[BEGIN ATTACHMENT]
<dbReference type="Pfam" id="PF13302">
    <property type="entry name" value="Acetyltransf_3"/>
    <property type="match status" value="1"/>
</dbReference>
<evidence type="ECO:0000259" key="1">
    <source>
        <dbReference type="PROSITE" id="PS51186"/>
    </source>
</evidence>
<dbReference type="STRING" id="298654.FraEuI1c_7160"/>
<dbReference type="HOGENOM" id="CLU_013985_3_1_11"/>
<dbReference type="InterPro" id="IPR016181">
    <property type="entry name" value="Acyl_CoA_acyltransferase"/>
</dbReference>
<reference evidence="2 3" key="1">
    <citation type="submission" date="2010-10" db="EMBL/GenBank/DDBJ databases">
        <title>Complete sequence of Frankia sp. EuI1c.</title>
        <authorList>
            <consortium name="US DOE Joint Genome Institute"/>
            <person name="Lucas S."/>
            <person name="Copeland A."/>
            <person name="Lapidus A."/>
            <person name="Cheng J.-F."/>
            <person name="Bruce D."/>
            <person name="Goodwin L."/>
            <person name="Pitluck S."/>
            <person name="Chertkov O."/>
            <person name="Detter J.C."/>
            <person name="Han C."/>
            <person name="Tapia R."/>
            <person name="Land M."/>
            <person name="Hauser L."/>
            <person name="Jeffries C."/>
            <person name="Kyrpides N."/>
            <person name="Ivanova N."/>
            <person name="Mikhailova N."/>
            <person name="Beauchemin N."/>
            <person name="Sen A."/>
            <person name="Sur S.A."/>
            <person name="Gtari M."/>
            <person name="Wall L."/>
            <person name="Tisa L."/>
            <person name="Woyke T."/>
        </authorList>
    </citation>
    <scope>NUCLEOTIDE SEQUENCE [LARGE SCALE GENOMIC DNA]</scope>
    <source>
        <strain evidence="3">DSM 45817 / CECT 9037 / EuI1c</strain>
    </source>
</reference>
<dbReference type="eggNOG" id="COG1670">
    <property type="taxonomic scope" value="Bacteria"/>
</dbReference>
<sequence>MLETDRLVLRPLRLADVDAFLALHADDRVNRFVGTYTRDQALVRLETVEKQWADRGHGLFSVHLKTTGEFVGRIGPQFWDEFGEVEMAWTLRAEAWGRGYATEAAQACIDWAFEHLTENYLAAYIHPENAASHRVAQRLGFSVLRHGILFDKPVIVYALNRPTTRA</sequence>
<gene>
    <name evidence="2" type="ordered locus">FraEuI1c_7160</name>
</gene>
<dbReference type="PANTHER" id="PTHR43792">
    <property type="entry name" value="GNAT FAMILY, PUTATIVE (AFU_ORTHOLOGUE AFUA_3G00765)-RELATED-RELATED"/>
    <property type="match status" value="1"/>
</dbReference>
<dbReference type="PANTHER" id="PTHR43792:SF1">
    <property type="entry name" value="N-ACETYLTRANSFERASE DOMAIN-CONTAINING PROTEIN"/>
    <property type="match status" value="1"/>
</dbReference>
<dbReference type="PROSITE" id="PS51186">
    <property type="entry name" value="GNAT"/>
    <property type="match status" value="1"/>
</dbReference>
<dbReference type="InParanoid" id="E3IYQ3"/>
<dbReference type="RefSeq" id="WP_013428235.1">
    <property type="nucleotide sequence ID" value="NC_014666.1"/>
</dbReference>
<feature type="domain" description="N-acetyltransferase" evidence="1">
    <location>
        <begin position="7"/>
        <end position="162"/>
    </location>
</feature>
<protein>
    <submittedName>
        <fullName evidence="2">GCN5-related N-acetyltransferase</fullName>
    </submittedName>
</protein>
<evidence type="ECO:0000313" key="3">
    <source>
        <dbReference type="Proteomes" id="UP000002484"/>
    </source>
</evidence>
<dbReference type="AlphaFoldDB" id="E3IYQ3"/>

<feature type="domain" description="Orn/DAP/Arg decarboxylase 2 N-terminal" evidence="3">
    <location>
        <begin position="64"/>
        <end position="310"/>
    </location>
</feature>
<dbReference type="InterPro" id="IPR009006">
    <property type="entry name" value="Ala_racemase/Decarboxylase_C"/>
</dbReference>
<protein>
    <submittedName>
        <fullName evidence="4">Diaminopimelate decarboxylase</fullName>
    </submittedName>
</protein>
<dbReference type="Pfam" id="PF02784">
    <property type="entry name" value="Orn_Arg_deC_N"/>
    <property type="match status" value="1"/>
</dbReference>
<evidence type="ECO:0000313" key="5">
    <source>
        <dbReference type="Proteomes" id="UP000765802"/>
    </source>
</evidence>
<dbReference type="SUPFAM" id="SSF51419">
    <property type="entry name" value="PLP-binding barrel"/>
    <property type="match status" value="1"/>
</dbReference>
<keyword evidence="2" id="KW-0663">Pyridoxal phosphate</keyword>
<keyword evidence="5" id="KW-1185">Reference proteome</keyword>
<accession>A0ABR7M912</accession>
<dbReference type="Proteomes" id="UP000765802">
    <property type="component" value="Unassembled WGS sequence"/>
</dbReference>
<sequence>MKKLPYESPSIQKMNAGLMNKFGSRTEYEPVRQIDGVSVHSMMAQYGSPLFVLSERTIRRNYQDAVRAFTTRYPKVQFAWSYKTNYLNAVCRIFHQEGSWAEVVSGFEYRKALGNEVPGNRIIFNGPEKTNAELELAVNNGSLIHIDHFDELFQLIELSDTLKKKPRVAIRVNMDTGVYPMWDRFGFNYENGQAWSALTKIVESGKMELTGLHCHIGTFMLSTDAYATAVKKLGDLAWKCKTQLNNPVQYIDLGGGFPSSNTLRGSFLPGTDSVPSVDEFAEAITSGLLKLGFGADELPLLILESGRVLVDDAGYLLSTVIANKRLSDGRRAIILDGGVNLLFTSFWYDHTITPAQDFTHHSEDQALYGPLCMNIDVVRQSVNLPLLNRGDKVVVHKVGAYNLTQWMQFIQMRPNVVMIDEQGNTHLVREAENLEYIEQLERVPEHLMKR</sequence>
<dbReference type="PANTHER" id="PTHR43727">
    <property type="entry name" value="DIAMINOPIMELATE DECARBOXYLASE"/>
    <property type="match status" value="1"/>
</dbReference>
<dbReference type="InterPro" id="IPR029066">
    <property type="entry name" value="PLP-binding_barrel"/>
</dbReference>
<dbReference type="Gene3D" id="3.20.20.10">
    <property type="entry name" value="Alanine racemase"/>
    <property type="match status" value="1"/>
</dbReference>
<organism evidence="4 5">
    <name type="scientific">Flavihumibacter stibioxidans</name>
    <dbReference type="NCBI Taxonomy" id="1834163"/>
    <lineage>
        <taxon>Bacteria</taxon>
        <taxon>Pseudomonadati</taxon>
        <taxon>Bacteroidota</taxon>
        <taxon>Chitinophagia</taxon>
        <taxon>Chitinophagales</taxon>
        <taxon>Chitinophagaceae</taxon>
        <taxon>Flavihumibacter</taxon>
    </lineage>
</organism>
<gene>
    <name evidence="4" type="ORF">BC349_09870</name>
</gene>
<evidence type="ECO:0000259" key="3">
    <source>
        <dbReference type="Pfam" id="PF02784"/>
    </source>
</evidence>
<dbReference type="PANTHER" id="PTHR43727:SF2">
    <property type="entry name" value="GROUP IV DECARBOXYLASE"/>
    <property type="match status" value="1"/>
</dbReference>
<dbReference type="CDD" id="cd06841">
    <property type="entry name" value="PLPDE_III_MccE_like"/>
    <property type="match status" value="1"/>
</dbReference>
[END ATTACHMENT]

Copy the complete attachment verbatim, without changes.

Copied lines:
<dbReference type="Pfam" id="PF13302">
    <property type="entry name" value="Acetyltransf_3"/>
    <property type="match status" value="1"/>
</dbReference>
<evidence type="ECO:0000259" key="1">
    <source>
        <dbReference type="PROSITE" id="PS51186"/>
    </source>
</evidence>
<dbReference type="STRING" id="298654.FraEuI1c_7160"/>
<dbReference type="HOGENOM" id="CLU_013985_3_1_11"/>
<dbReference type="InterPro" id="IPR016181">
    <property type="entry name" value="Acyl_CoA_acyltransferase"/>
</dbReference>
<reference evidence="2 3" key="1">
    <citation type="submission" date="2010-10" db="EMBL/GenBank/DDBJ databases">
        <title>Complete sequence of Frankia sp. EuI1c.</title>
        <authorList>
            <consortium name="US DOE Joint Genome Institute"/>
            <person name="Lucas S."/>
            <person name="Copeland A."/>
            <person name="Lapidus A."/>
            <person name="Cheng J.-F."/>
            <person name="Bruce D."/>
            <person name="Goodwin L."/>
            <person name="Pitluck S."/>
            <person name="Chertkov O."/>
            <person name="Detter J.C."/>
            <person name="Han C."/>
            <person name="Tapia R."/>
            <person name="Land M."/>
            <person name="Hauser L."/>
            <person name="Jeffries C."/>
            <person name="Kyrpides N."/>
            <person name="Ivanova N."/>
            <person name="Mikhailova N."/>
            <person name="Beauchemin N."/>
            <person name="Sen A."/>
            <person name="Sur S.A."/>
            <person name="Gtari M."/>
            <person name="Wall L."/>
            <person name="Tisa L."/>
            <person name="Woyke T."/>
        </authorList>
    </citation>
    <scope>NUCLEOTIDE SEQUENCE [LARGE SCALE GENOMIC DNA]</scope>
    <source>
        <strain evidence="3">DSM 45817 / CECT 9037 / EuI1c</strain>
    </source>
</reference>
<dbReference type="eggNOG" id="COG1670">
    <property type="taxonomic scope" value="Bacteria"/>
</dbReference>
<sequence>MLETDRLVLRPLRLADVDAFLALHADDRVNRFVGTYTRDQALVRLETVEKQWADRGHGLFSVHLKTTGEFVGRIGPQFWDEFGEVEMAWTLRAEAWGRGYATEAAQACIDWAFEHLTENYLAAYIHPENAASHRVAQRLGFSVLRHGILFDKPVIVYALNRPTTRA</sequence>
<gene>
    <name evidence="2" type="ordered locus">FraEuI1c_7160</name>
</gene>
<dbReference type="PANTHER" id="PTHR43792">
    <property type="entry name" value="GNAT FAMILY, PUTATIVE (AFU_ORTHOLOGUE AFUA_3G00765)-RELATED-RELATED"/>
    <property type="match status" value="1"/>
</dbReference>
<dbReference type="PANTHER" id="PTHR43792:SF1">
    <property type="entry name" value="N-ACETYLTRANSFERASE DOMAIN-CONTAINING PROTEIN"/>
    <property type="match status" value="1"/>
</dbReference>
<dbReference type="PROSITE" id="PS51186">
    <property type="entry name" value="GNAT"/>
    <property type="match status" value="1"/>
</dbReference>
<dbReference type="InParanoid" id="E3IYQ3"/>
<dbReference type="RefSeq" id="WP_013428235.1">
    <property type="nucleotide sequence ID" value="NC_014666.1"/>
</dbReference>
<feature type="domain" description="N-acetyltransferase" evidence="1">
    <location>
        <begin position="7"/>
        <end position="162"/>
    </location>
</feature>
<protein>
    <submittedName>
        <fullName evidence="2">GCN5-related N-acetyltransferase</fullName>
    </submittedName>
</protein>
<evidence type="ECO:0000313" key="3">
    <source>
        <dbReference type="Proteomes" id="UP000002484"/>
    </source>
</evidence>
<dbReference type="AlphaFoldDB" id="E3IYQ3"/>

<feature type="domain" description="Orn/DAP/Arg decarboxylase 2 N-terminal" evidence="3">
    <location>
        <begin position="64"/>
        <end position="310"/>
    </location>
</feature>
<dbReference type="InterPro" id="IPR009006">
    <property type="entry name" value="Ala_racemase/Decarboxylase_C"/>
</dbReference>
<protein>
    <submittedName>
        <fullName evidence="4">Diaminopimelate decarboxylase</fullName>
    </submittedName>
</protein>
<dbReference type="Pfam" id="PF02784">
    <property type="entry name" value="Orn_Arg_deC_N"/>
    <property type="match status" value="1"/>
</dbReference>
<evidence type="ECO:0000313" key="5">
    <source>
        <dbReference type="Proteomes" id="UP000765802"/>
    </source>
</evidence>
<dbReference type="SUPFAM" id="SSF51419">
    <property type="entry name" value="PLP-binding barrel"/>
    <property type="match status" value="1"/>
</dbReference>
<keyword evidence="2" id="KW-0663">Pyridoxal phosphate</keyword>
<keyword evidence="5" id="KW-1185">Reference proteome</keyword>
<accession>A0ABR7M912</accession>
<dbReference type="Proteomes" id="UP000765802">
    <property type="component" value="Unassembled WGS sequence"/>
</dbReference>
<sequence>MKKLPYESPSIQKMNAGLMNKFGSRTEYEPVRQIDGVSVHSMMAQYGSPLFVLSERTIRRNYQDAVRAFTTRYPKVQFAWSYKTNYLNAVCRIFHQEGSWAEVVSGFEYRKALGNEVPGNRIIFNGPEKTNAELELAVNNGSLIHIDHFDELFQLIELSDTLKKKPRVAIRVNMDTGVYPMWDRFGFNYENGQAWSALTKIVESGKMELTGLHCHIGTFMLSTDAYATAVKKLGDLAWKCKTQLNNPVQYIDLGGGFPSSNTLRGSFLPGTDSVPSVDEFAEAITSGLLKLGFGADELPLLILESGRVLVDDAGYLLSTVIANKRLSDGRRAIILDGGVNLLFTSFWYDHTITPAQDFTHHSEDQALYGPLCMNIDVVRQSVNLPLLNRGDKVVVHKVGAYNLTQWMQFIQMRPNVVMIDEQGNTHLVREAENLEYIEQLERVPEHLMKR</sequence>
<dbReference type="PANTHER" id="PTHR43727">
    <property type="entry name" value="DIAMINOPIMELATE DECARBOXYLASE"/>
    <property type="match status" value="1"/>
</dbReference>
<dbReference type="InterPro" id="IPR029066">
    <property type="entry name" value="PLP-binding_barrel"/>
</dbReference>
<dbReference type="Gene3D" id="3.20.20.10">
    <property type="entry name" value="Alanine racemase"/>
    <property type="match status" value="1"/>
</dbReference>
<organism evidence="4 5">
    <name type="scientific">Flavihumibacter stibioxidans</name>
    <dbReference type="NCBI Taxonomy" id="1834163"/>
    <lineage>
        <taxon>Bacteria</taxon>
        <taxon>Pseudomonadati</taxon>
        <taxon>Bacteroidota</taxon>
        <taxon>Chitinophagia</taxon>
        <taxon>Chitinophagales</taxon>
        <taxon>Chitinophagaceae</taxon>
        <taxon>Flavihumibacter</taxon>
    </lineage>
</organism>
<gene>
    <name evidence="4" type="ORF">BC349_09870</name>
</gene>
<evidence type="ECO:0000259" key="3">
    <source>
        <dbReference type="Pfam" id="PF02784"/>
    </source>
</evidence>
<dbReference type="PANTHER" id="PTHR43727:SF2">
    <property type="entry name" value="GROUP IV DECARBOXYLASE"/>
    <property type="match status" value="1"/>
</dbReference>
<dbReference type="CDD" id="cd06841">
    <property type="entry name" value="PLPDE_III_MccE_like"/>
    <property type="match status" value="1"/>
</dbReference>